More Independence Day celebrations: June jobs report up, up, and up!

President Donald J. Trump (R)'s Independence Day celebrations honoring the freedoms of America continued Friday morning as the Bureau of Labor Statistics released its June 2019 jobs report.  It was a definite cause for celebration...but not for Democrats, who strive to keep people dependent on a government ruled by Democrats in secure jobs.  

In dry bureaucratese, the BLS stated:

THE EMPLOYMENT SITUATION — JUNE 2019

Total nonfarm payroll employment increased by 224,000 in June, and the unemployment rate was little changed at 3.7 percent, the U.S. Bureau of Labor Statistics reported today. Notable job gains occurred in professional and business services, in health care, and in transportation and warehousing. ...

Among the major worker groups, the unemployment rates for adult men (3.3 percent), adult women (3.3 percent), teenagers (12.7 percent), Whites (3.3 percent), Blacks (6.0 percent), Asians (2.1 percent), and Hispanics (4.3 percent) showed little or no change in June. (See tables A-1, A-2, and A-3.)

The number of long-term unemployed (those jobless for 27 weeks or more) was little changed at 1.4 million in June and accounted for 23.7 percent of the unemployed. (See table A-12.)

The labor force participation rate, at 62.9 percent, was little changed over the month and unchanged over the year.  In June, the employment- population ratio was 60.6 percent for the fourth month in a row. (See table A-1.) ...

Construction employment continued to trend up in June (+21,000), in line with its average monthly gain over the prior 12 months.

Manufacturing employment edged up in June (+17,000), following 4 months of little change.  So far this year, job growth in the industry has averaged 8,000 per month, compared with an average of 22,000 per month in 2018. In June, employment rose in computer and electronic products (+7,000) and in plastics and rubber products (+4,000).

Employment in other major industries, including mining, wholesale trade, retail trade, information, financial activities, leisure and hospitality, and government, showed little change over the month.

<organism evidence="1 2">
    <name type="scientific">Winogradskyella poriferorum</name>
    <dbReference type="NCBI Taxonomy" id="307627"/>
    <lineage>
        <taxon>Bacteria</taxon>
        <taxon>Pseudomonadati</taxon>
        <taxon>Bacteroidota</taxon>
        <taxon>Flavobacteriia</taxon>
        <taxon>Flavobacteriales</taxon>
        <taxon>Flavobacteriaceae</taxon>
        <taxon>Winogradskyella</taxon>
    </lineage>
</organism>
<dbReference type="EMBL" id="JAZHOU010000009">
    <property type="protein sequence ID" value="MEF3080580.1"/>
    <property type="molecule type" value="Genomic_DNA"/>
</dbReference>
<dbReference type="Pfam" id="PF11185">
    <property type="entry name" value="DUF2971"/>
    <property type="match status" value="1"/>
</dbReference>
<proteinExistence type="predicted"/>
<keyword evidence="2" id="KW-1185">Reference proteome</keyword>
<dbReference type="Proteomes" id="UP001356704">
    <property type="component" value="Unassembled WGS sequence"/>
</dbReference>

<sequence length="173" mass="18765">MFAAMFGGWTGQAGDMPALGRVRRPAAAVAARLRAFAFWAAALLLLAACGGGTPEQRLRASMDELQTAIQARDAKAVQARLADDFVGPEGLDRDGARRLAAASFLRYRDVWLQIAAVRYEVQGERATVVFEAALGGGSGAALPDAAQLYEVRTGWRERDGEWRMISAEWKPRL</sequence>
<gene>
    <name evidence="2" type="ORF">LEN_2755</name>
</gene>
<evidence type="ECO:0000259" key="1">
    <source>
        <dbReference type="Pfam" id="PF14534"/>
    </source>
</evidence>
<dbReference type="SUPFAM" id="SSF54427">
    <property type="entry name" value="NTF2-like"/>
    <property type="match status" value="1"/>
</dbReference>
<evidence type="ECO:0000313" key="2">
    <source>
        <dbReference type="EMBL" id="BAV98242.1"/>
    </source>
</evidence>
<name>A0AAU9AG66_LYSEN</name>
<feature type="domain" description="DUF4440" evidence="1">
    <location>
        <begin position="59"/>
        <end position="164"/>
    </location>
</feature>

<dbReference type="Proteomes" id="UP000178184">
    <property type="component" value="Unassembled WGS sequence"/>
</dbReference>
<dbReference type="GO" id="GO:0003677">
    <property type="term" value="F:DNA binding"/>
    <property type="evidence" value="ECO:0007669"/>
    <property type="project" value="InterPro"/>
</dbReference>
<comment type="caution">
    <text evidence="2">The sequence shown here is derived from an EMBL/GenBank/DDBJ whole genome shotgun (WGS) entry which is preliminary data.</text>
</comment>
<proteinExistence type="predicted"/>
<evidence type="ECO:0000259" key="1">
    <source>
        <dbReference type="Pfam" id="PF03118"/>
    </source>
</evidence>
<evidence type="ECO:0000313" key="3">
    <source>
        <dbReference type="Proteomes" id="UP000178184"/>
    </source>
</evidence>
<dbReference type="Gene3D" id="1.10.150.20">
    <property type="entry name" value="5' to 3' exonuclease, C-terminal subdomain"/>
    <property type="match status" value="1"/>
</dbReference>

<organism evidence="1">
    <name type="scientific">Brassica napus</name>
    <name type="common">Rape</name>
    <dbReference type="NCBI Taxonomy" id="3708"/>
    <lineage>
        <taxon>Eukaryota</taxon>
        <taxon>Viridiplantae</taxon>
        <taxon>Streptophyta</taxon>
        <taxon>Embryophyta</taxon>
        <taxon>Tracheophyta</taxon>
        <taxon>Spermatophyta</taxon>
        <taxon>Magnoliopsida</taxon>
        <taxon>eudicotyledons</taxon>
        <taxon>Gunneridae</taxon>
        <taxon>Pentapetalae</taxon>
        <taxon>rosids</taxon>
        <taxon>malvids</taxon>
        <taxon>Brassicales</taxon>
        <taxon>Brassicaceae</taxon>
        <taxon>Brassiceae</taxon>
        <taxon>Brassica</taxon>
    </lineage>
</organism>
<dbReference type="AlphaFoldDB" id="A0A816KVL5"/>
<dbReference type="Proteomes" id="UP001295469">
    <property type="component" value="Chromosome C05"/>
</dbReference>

In June, average hourly earnings for all employees on private nonfarm payrolls rose by 6 cents to $27.90, following a 9-cent gain in May.  Over the past 12 months, average hourly earnings have increased by 3.1 percent. Average hourly earnings of private-sector production and nonsupervisory employees increased by 4 cents to $23.43 in June. (See tables B-3 and B-8.)

The average workweek for all employees on private nonfarm payrolls was unchanged at 34.4 hours in June. In manufacturing, the average workweek edged up 0.1 hour to 40.7 hours, while overtime was unchanged at 3.4 hours. The average workweek for production and nonsupervisory employees on private nonfarm payrolls held at 33.6 hours. (See tables B-2 and B-7.)

In real life, this means that the increase of 224,000 jobs was well above the 165,000 jobs the Labor Department expected.  

The  labor force increased by 335,000; those counted as not in the labor force fell by 158,000.

Unemployment increased slightly, only because formerly discouraged workers rejoined the labor market.  

Unemployment is at a 50-year low.

The unemployment rate of so-called minorities — and aren't we all? — also dropped.

Wages increased naturally, up by 3.1% because of a shortage of workers, not because of an artificially imposed minimum wage.  

There is more good news in the entire report!

MAGA!